I take all my notes using a Livescribe smart pen (a topic for another article, also when I bought my smartpen they had a promotion for a years free evernote included!), and it handily converts them to PDF which I then file away in Evernote. If I write neat enough, Evernote even makes them searchable. But mainly the attractive factor is I can have all of my past notes (Well, from January 2012 anyway) available on any computer I use (obviously including the iPad…) I’ve always been told taking good notes saves you later and now I know why. It’s amazing. I tried taking notes with a stylus on the iPad directly and found the experience to be in a word: ‘shit’.

Next up is GoodReader. This is probably the best PDF reader I’ve found yet. I particularly being able to make annotations really easily. It’s great! Scribbling over presentations making extra notes is really handy. If you have loads of content to transfer over, it contains a built in webserver so that you don’t have to faff around with iTunes.

LastPass is another of my productivity apps which allows easy and secure access to all of my passwords for the various services that I use. I wouldn’t remember random passwords, and making them easily memorable means I’d fall into the trap of most likely always using the same password. Bad. Lastpass: good. Not really a productivity app; but an app I use all the time nevertheless.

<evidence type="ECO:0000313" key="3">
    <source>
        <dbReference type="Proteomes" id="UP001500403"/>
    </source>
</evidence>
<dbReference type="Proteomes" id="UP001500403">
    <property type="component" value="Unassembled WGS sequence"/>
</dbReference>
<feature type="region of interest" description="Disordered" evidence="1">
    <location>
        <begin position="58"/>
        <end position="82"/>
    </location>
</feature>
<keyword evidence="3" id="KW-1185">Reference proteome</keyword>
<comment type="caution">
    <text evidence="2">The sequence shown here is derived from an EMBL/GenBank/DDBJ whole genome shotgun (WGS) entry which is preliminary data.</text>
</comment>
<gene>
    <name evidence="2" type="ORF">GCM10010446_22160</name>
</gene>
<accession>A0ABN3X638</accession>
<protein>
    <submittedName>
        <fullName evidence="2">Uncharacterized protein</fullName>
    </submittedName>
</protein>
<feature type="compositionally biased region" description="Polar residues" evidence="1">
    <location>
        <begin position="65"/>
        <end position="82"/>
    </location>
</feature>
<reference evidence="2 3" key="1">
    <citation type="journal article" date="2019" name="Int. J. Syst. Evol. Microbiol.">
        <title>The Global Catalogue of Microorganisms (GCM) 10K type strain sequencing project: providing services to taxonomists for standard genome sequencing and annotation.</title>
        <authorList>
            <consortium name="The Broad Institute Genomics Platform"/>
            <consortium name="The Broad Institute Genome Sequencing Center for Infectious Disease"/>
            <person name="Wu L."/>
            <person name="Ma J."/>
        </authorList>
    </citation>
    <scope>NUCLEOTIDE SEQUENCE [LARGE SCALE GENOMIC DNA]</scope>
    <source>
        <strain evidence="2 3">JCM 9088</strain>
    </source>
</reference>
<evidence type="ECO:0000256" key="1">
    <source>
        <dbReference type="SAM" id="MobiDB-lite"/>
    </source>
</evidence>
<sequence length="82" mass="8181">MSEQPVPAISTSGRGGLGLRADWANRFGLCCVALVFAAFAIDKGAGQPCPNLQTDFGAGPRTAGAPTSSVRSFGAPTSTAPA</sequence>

WolframAlpha! Any science student knows just how handy Wolfram Alpha is. It’s pretty much a calculator on steroids. Type in the name of a chemical, and it’ll load up the structure and all sorts of really useful data. Formula, compound, IUPAC name, molecular weight. As I said, a lifesaver for science students. By the way, the molecular weight of eicosapentaenoic acid is 302.5 g mol-1. It is also an approved dietary supplement, which is in the form of an oral capsule. Give it an equation, and it’ll attempt to balance it for you, give you the equilibrium constant and properties for all of the reactants and products. As I already said, it’s pretty damn useful.

The next app I want to write about is Dropbox. I use Dropbox to keep my game saves and documents in sync between my computers (not so much since my PC died, meh..) and the Dropbox iPad app lets me access any of these files in a pinch if I need to access them, email them to my lecturer or something like that. It’s also handy for getting wallpapers and other assorted crap onto my tablet without having to go through iTunes. Additionally there are many apps that support saving their files to cloud storage services such as Dropbox.